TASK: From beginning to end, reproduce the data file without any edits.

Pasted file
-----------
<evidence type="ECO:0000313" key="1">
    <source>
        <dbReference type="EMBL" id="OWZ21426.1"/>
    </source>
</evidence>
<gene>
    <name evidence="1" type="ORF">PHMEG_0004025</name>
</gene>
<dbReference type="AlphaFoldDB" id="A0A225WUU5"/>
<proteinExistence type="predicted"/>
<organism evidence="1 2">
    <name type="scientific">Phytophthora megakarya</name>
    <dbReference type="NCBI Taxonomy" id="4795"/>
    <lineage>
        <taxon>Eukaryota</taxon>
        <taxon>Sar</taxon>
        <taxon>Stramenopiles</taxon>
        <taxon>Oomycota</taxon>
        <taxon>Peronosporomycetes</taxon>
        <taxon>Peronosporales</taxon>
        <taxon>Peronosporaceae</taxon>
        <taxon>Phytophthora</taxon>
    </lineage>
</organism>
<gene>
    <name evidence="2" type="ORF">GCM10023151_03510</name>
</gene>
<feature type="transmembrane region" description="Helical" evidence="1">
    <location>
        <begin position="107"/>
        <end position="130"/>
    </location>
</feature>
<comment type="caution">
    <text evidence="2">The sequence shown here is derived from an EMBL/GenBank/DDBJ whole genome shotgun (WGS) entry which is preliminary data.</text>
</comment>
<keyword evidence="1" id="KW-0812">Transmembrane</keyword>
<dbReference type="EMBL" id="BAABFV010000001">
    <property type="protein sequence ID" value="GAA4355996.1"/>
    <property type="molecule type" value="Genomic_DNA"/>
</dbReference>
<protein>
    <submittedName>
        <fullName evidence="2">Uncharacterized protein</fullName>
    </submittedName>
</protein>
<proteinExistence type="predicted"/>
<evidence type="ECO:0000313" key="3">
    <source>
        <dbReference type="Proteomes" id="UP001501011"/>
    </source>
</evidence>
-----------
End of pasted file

<evidence type="ECO:0000313" key="1">
    <source>
        <dbReference type="EMBL" id="OWZ21426.1"/>
    </source>
</evidence>
<gene>
    <name evidence="1" type="ORF">PHMEG_0004025</name>
</gene>
<dbReference type="AlphaFoldDB" id="A0A225WUU5"/>
<proteinExistence type="predicted"/>
<organism evidence="1 2">
    <name type="scientific">Phytophthora megakarya</name>
    <dbReference type="NCBI Taxonomy" id="4795"/>
    <lineage>
        <taxon>Eukaryota</taxon>
        <taxon>Sar</taxon>
        <taxon>Stramenopiles</taxon>
        <taxon>Oomycota</taxon>
        <taxon>Peronosporomycetes</taxon>
        <taxon>Peronosporales</taxon>
        <taxon>Peronosporaceae</taxon>
        <taxon>Phytophthora</taxon>
    </lineage>
</organism>
<gene>
    <name evidence="2" type="ORF">GCM10023151_03510</name>
</gene>
<feature type="transmembrane region" description="Helical" evidence="1">
    <location>
        <begin position="107"/>
        <end position="130"/>
    </location>
</feature>
<comment type="caution">
    <text evidence="2">The sequence shown here is derived from an EMBL/GenBank/DDBJ whole genome shotgun (WGS) entry which is preliminary data.</text>
</comment>
<keyword evidence="1" id="KW-0812">Transmembrane</keyword>
<dbReference type="EMBL" id="BAABFV010000001">
    <property type="protein sequence ID" value="GAA4355996.1"/>
    <property type="molecule type" value="Genomic_DNA"/>
</dbReference>
<protein>
    <submittedName>
        <fullName evidence="2">Uncharacterized protein</fullName>
    </submittedName>
</protein>
<proteinExistence type="predicted"/>
<evidence type="ECO:0000313" key="3">
    <source>
        <dbReference type="Proteomes" id="UP001501011"/>
    </source>
</evidence>